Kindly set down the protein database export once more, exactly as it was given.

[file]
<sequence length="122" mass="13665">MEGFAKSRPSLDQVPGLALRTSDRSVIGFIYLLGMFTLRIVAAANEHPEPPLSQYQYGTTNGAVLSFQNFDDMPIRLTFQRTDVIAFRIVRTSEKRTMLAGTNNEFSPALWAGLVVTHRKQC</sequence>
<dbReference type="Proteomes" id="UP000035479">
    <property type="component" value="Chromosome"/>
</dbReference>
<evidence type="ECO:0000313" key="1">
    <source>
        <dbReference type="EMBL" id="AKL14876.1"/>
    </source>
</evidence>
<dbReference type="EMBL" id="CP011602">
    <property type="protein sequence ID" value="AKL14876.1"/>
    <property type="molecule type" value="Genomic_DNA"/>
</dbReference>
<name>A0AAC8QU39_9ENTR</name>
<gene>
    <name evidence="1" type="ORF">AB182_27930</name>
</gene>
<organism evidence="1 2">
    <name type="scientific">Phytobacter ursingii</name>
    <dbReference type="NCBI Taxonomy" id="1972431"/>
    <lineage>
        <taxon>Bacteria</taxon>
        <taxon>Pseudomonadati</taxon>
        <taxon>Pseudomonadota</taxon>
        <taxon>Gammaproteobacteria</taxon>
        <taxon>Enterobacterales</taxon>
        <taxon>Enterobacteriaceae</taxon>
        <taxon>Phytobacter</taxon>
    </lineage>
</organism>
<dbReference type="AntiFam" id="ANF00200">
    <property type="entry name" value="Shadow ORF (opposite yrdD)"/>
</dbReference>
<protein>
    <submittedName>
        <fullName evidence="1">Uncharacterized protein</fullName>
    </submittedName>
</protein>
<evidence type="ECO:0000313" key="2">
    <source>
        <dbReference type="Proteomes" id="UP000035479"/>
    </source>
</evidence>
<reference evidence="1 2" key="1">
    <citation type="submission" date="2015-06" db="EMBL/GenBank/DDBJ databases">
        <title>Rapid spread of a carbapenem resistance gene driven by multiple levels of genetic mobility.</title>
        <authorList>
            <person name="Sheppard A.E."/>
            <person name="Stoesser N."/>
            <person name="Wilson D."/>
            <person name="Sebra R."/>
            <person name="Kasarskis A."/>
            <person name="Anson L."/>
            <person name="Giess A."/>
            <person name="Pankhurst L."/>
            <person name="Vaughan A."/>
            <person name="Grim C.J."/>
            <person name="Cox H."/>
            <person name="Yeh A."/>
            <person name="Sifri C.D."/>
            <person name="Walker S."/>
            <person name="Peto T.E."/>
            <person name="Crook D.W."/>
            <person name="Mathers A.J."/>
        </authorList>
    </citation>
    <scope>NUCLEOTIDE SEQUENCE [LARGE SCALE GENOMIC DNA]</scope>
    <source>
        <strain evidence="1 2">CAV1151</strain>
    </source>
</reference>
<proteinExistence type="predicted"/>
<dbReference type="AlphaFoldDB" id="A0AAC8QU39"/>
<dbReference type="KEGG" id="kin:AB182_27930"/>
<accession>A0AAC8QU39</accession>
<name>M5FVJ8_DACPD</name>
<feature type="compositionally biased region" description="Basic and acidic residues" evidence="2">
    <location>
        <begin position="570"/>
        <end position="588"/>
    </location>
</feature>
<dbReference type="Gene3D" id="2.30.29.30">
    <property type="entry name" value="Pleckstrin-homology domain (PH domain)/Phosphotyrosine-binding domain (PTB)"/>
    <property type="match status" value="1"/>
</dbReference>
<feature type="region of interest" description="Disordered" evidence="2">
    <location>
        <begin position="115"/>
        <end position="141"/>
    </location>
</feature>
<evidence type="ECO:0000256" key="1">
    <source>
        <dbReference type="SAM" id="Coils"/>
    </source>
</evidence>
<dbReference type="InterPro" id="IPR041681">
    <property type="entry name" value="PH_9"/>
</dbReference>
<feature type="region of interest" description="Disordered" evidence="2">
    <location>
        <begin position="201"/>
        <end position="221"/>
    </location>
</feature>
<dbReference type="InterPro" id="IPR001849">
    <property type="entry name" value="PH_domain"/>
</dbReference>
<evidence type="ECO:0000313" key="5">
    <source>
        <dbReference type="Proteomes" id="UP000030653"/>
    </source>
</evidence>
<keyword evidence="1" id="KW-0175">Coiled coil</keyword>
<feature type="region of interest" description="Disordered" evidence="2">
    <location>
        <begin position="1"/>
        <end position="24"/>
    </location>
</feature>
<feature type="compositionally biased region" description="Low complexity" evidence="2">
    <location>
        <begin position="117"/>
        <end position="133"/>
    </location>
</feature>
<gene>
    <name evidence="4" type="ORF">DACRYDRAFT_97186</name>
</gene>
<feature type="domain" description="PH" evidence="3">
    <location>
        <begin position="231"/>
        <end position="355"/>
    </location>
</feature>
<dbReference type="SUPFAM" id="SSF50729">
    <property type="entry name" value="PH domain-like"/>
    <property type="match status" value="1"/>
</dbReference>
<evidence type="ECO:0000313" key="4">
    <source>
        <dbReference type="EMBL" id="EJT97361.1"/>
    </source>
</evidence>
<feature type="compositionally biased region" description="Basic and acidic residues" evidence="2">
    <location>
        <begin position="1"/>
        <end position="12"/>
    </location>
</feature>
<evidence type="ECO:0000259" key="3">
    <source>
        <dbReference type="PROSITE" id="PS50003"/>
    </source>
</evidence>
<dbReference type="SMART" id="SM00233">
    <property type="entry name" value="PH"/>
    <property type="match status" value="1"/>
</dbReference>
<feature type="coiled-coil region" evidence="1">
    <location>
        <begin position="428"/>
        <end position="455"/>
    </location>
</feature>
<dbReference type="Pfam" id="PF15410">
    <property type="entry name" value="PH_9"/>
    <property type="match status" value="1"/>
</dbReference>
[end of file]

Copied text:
<sequence length="122" mass="13665">MEGFAKSRPSLDQVPGLALRTSDRSVIGFIYLLGMFTLRIVAAANEHPEPPLSQYQYGTTNGAVLSFQNFDDMPIRLTFQRTDVIAFRIVRTSEKRTMLAGTNNEFSPALWAGLVVTHRKQC</sequence>
<dbReference type="Proteomes" id="UP000035479">
    <property type="component" value="Chromosome"/>
</dbReference>
<evidence type="ECO:0000313" key="1">
    <source>
        <dbReference type="EMBL" id="AKL14876.1"/>
    </source>
</evidence>
<dbReference type="EMBL" id="CP011602">
    <property type="protein sequence ID" value="AKL14876.1"/>
    <property type="molecule type" value="Genomic_DNA"/>
</dbReference>
<name>A0AAC8QU39_9ENTR</name>
<gene>
    <name evidence="1" type="ORF">AB182_27930</name>
</gene>
<organism evidence="1 2">
    <name type="scientific">Phytobacter ursingii</name>
    <dbReference type="NCBI Taxonomy" id="1972431"/>
    <lineage>
        <taxon>Bacteria</taxon>
        <taxon>Pseudomonadati</taxon>
        <taxon>Pseudomonadota</taxon>
        <taxon>Gammaproteobacteria</taxon>
        <taxon>Enterobacterales</taxon>
        <taxon>Enterobacteriaceae</taxon>
        <taxon>Phytobacter</taxon>
    </lineage>
</organism>
<dbReference type="AntiFam" id="ANF00200">
    <property type="entry name" value="Shadow ORF (opposite yrdD)"/>
</dbReference>
<protein>
    <submittedName>
        <fullName evidence="1">Uncharacterized protein</fullName>
    </submittedName>
</protein>
<evidence type="ECO:0000313" key="2">
    <source>
        <dbReference type="Proteomes" id="UP000035479"/>
    </source>
</evidence>
<reference evidence="1 2" key="1">
    <citation type="submission" date="2015-06" db="EMBL/GenBank/DDBJ databases">
        <title>Rapid spread of a carbapenem resistance gene driven by multiple levels of genetic mobility.</title>
        <authorList>
            <person name="Sheppard A.E."/>
            <person name="Stoesser N."/>
            <person name="Wilson D."/>
            <person name="Sebra R."/>
            <person name="Kasarskis A."/>
            <person name="Anson L."/>
            <person name="Giess A."/>
            <person name="Pankhurst L."/>
            <person name="Vaughan A."/>
            <person name="Grim C.J."/>
            <person name="Cox H."/>
            <person name="Yeh A."/>
            <person name="Sifri C.D."/>
            <person name="Walker S."/>
            <person name="Peto T.E."/>
            <person name="Crook D.W."/>
            <person name="Mathers A.J."/>
        </authorList>
    </citation>
    <scope>NUCLEOTIDE SEQUENCE [LARGE SCALE GENOMIC DNA]</scope>
    <source>
        <strain evidence="1 2">CAV1151</strain>
    </source>
</reference>
<proteinExistence type="predicted"/>
<dbReference type="AlphaFoldDB" id="A0AAC8QU39"/>
<dbReference type="KEGG" id="kin:AB182_27930"/>
<accession>A0AAC8QU39</accession>
<name>M5FVJ8_DACPD</name>
<feature type="compositionally biased region" description="Basic and acidic residues" evidence="2">
    <location>
        <begin position="570"/>
        <end position="588"/>
    </location>
</feature>
<dbReference type="Gene3D" id="2.30.29.30">
    <property type="entry name" value="Pleckstrin-homology domain (PH domain)/Phosphotyrosine-binding domain (PTB)"/>
    <property type="match status" value="1"/>
</dbReference>
<feature type="region of interest" description="Disordered" evidence="2">
    <location>
        <begin position="115"/>
        <end position="141"/>
    </location>
</feature>
<evidence type="ECO:0000256" key="1">
    <source>
        <dbReference type="SAM" id="Coils"/>
    </source>
</evidence>
<dbReference type="InterPro" id="IPR041681">
    <property type="entry name" value="PH_9"/>
</dbReference>
<feature type="region of interest" description="Disordered" evidence="2">
    <location>
        <begin position="201"/>
        <end position="221"/>
    </location>
</feature>
<dbReference type="InterPro" id="IPR001849">
    <property type="entry name" value="PH_domain"/>
</dbReference>
<evidence type="ECO:0000313" key="5">
    <source>
        <dbReference type="Proteomes" id="UP000030653"/>
    </source>
</evidence>
<keyword evidence="1" id="KW-0175">Coiled coil</keyword>
<feature type="region of interest" description="Disordered" evidence="2">
    <location>
        <begin position="1"/>
        <end position="24"/>
    </location>
</feature>
<feature type="compositionally biased region" description="Low complexity" evidence="2">
    <location>
        <begin position="117"/>
        <end position="133"/>
    </location>
</feature>
<gene>
    <name evidence="4" type="ORF">DACRYDRAFT_97186</name>
</gene>
<feature type="domain" description="PH" evidence="3">
    <location>
        <begin position="231"/>
        <end position="355"/>
    </location>
</feature>
<dbReference type="SUPFAM" id="SSF50729">
    <property type="entry name" value="PH domain-like"/>
    <property type="match status" value="1"/>
</dbReference>
<evidence type="ECO:0000313" key="4">
    <source>
        <dbReference type="EMBL" id="EJT97361.1"/>
    </source>
</evidence>
<feature type="compositionally biased region" description="Basic and acidic residues" evidence="2">
    <location>
        <begin position="1"/>
        <end position="12"/>
    </location>
</feature>
<evidence type="ECO:0000259" key="3">
    <source>
        <dbReference type="PROSITE" id="PS50003"/>
    </source>
</evidence>
<dbReference type="SMART" id="SM00233">
    <property type="entry name" value="PH"/>
    <property type="match status" value="1"/>
</dbReference>
<feature type="coiled-coil region" evidence="1">
    <location>
        <begin position="428"/>
        <end position="455"/>
    </location>
</feature>
<dbReference type="Pfam" id="PF15410">
    <property type="entry name" value="PH_9"/>
    <property type="match status" value="1"/>
</dbReference>